From my Window by Yvonne Hollenbeck: Commiteemen
For Tri-State Livestock News
By Yvonne Hollenbeck
He opens the chute as the bronc rider nods
and he’s sure to be out of the way.
He watches him spur as the old sorely bucks,
then he thinks about a long ago day.
It wasn’t that long ago, though it seems
when it was him crawling onto the best;
he’d measure his hack and pull down his hat,
and his rides stood apart from the rest.
Just the sound of his name brought crowds to their feet
as an old hand pulled open the gate.
He’d ride like they’d never seen broncs rode before,
but Old Father Time was his fate.
Now there’s few in the stands that remember his name
and to all those young hands, he’s unknown;
but little they know as they ride in their prime
that too soon it will be them alone.
He picks up a flank tossing it back to the chute
as his mind wanders back to that date
when it was him on the bronc with hack held up tight
and nodding to an old man on the gate.
Summertime in the Tri-State region is always a busy time, not only for farmers and ranchers, but for anyone living in the area. It is also a time for fairs, rodeos and other types of outdoor activities and perhaps one of the finest celebrations in all of America is the Days of ’76 Rodeo in Deadwood, South Dakota.
Apparently I am not the only one that feels this way inasmuch as the Days of ’76 Rodeo has received the coveted PRCA’s “Rodeo of the Year” award at least fifteen times.
In the late 1970s and early ‘80s, my husband, Glen, was a pickup man at the Days of ’76 rodeo. Three stock contractors, Korkow Rodeos, Sutton Rodeos, and Sonny Linger provided the outstanding stock and every top cowboy in the country participated. One thing I remember most about this rodeo was how well it was organized and produced by one of the best committees I had the experience of observing. Incidentally, I did observe the work of many committees. I was a professional rodeo organist at the time and had played for nearly every major rodeo in the country that used an organist rather than a brass band. I often helped the rodeo secretary, for in those days there was no central entry system and the massive amounts of entries had to be handled via telephone. I feel confident in making the statement that the Deadwood committee seemed to be adamant on producing the finest rodeo in the country; providing the best stock possible; and hiring top contract personnel; and this holds true today.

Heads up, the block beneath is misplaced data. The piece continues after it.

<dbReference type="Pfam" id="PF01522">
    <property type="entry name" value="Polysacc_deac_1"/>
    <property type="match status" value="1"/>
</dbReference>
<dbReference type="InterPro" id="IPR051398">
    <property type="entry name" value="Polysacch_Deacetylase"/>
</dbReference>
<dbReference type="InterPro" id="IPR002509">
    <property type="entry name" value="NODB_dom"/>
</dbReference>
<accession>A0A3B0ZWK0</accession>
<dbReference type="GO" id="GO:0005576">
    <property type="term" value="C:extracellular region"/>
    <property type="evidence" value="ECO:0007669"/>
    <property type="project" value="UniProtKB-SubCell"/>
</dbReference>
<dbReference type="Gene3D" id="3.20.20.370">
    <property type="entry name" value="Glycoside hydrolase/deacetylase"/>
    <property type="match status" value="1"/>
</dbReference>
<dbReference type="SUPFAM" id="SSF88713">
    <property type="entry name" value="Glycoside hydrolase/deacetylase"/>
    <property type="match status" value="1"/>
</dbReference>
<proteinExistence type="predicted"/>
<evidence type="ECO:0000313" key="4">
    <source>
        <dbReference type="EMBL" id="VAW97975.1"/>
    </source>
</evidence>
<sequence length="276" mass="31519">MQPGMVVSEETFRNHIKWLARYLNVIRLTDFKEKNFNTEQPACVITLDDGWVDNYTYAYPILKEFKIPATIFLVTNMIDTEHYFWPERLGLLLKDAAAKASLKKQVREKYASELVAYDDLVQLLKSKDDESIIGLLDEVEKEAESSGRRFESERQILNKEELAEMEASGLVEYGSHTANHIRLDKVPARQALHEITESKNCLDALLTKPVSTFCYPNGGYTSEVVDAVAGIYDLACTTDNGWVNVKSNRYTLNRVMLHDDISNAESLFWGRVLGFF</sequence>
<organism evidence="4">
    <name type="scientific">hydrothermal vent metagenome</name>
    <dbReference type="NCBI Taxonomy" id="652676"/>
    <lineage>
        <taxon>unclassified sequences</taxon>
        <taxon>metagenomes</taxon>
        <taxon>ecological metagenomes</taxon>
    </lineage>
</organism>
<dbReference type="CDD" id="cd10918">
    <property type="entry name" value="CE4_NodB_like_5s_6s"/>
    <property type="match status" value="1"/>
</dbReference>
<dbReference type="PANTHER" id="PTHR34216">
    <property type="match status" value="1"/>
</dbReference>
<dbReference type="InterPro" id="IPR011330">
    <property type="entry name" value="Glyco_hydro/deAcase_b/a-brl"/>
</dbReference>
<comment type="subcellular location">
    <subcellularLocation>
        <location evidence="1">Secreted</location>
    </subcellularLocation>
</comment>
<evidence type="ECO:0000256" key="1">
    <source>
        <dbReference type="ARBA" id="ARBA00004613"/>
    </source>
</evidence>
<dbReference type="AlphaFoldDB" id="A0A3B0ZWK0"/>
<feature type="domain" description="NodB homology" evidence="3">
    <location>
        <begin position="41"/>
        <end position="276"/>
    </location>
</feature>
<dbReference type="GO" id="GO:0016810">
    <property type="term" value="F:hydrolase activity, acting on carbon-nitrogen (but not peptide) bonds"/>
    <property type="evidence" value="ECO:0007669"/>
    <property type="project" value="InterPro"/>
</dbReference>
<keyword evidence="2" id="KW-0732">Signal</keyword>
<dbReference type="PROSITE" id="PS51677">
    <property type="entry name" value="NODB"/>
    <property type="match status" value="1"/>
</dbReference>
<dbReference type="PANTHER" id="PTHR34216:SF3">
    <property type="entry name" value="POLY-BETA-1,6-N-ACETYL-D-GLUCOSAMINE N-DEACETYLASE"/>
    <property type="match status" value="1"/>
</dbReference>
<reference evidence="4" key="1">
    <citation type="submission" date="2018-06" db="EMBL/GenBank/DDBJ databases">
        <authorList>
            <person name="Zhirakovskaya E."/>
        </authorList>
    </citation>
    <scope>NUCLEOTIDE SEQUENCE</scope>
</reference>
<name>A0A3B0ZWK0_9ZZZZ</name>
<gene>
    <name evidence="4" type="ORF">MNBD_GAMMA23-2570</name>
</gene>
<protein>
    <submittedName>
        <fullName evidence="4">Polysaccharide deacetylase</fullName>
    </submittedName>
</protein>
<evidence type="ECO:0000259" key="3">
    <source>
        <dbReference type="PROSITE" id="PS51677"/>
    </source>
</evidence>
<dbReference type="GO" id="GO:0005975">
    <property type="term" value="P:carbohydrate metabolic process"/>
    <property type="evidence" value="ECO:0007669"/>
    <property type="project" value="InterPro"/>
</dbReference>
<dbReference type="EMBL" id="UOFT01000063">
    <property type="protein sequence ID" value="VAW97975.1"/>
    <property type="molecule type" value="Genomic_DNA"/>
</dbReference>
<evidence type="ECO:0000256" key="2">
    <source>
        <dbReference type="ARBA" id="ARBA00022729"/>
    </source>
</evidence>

Without a doubt, no rodeo, fair, festival or public event is successful without the dedication and hard work of its committee. These folks do not just throw the event together in a few days, but rather spend an entire year planning, hiring, contracting, grooming facilities, advertising and soliciting sponsorship and funding. These men and women come from all walks of life, whether they be local businessmen, farmers and ranchers, housewives, and yes, even former rodeo cowboys.
One such person that comes to mind is the late Dick Louks of Gordon, Nebraska, who, for many years, was on the board of the Sheridan County Fair and Rodeo held at Gordon annually. Incidentally, that fair and rodeo is the longest running fair and rodeo in Nebraska, and will be held the same weekend as the Days of ’76.
Dick Louks was one of the nation’s top saddle bronc riders in his younger days, along with his brother Wayne, who was killed at a rodeo in Oklahoma. After the death of his brother, Dick hung up his saddle and settled down in Gordon where he ran a bowling alley for a number of years, and community service was his forte. He was instrumental in the formation and success of the Tri-State Cowboy museum in Gordon, and a driving force on the local rodeo committee. When the rodeo was being held, Dick was always the one opening the chute gate. Observing him, I often wondered if any of the young cowboys he was helping realized how he was once in their position, and how soon they too will be “just an old man on the chute.” I also hope, not just the cowboys and cowgirls participating in rodeo today, but all of us who enjoy the sport, appreciate and acknowledge the committee personnel that are the reason events like the Days of ’76 rodeo, and the Sheridan County Fair and Rodeo continue to be such a success.
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In a 7-0 decision, the Colorado Supreme Court reversed the decision of the Title Board, allowing proponents to move forward with Initiative 16, known as the PAUSE Act.